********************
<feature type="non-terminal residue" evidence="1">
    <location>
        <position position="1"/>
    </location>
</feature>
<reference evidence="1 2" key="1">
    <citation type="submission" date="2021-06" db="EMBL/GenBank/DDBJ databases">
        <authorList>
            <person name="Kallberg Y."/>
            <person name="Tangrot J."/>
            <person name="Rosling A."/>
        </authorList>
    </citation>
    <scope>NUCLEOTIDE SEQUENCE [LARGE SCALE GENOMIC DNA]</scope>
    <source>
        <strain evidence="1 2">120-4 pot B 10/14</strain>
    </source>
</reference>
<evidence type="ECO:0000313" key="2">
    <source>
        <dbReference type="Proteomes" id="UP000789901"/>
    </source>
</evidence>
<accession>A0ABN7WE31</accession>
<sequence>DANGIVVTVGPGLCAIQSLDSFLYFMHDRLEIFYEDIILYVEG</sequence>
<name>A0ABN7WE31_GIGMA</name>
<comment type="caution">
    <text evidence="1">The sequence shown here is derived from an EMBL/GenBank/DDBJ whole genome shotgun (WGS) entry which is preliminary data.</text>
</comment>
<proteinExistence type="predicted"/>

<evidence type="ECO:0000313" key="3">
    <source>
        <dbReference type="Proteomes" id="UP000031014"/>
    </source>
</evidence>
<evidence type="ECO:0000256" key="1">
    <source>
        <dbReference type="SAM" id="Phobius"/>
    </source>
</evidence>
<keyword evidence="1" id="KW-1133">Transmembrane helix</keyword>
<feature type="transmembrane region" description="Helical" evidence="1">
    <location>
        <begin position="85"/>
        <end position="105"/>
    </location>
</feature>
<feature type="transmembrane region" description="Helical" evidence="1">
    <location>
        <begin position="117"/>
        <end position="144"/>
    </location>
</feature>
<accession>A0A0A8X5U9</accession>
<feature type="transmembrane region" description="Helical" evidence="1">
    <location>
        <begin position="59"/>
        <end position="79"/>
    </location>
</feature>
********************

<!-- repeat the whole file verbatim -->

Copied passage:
<feature type="non-terminal residue" evidence="1">
    <location>
        <position position="1"/>
    </location>
</feature>
<reference evidence="1 2" key="1">
    <citation type="submission" date="2021-06" db="EMBL/GenBank/DDBJ databases">
        <authorList>
            <person name="Kallberg Y."/>
            <person name="Tangrot J."/>
            <person name="Rosling A."/>
        </authorList>
    </citation>
    <scope>NUCLEOTIDE SEQUENCE [LARGE SCALE GENOMIC DNA]</scope>
    <source>
        <strain evidence="1 2">120-4 pot B 10/14</strain>
    </source>
</reference>
<evidence type="ECO:0000313" key="2">
    <source>
        <dbReference type="Proteomes" id="UP000789901"/>
    </source>
</evidence>
<accession>A0ABN7WE31</accession>
<sequence>DANGIVVTVGPGLCAIQSLDSFLYFMHDRLEIFYEDIILYVEG</sequence>
<name>A0ABN7WE31_GIGMA</name>
<comment type="caution">
    <text evidence="1">The sequence shown here is derived from an EMBL/GenBank/DDBJ whole genome shotgun (WGS) entry which is preliminary data.</text>
</comment>
<proteinExistence type="predicted"/>

<evidence type="ECO:0000313" key="3">
    <source>
        <dbReference type="Proteomes" id="UP000031014"/>
    </source>
</evidence>
<evidence type="ECO:0000256" key="1">
    <source>
        <dbReference type="SAM" id="Phobius"/>
    </source>
</evidence>
<keyword evidence="1" id="KW-1133">Transmembrane helix</keyword>
<feature type="transmembrane region" description="Helical" evidence="1">
    <location>
        <begin position="85"/>
        <end position="105"/>
    </location>
</feature>
<feature type="transmembrane region" description="Helical" evidence="1">
    <location>
        <begin position="117"/>
        <end position="144"/>
    </location>
</feature>
<accession>A0A0A8X5U9</accession>
<feature type="transmembrane region" description="Helical" evidence="1">
    <location>
        <begin position="59"/>
        <end position="79"/>
    </location>
</feature>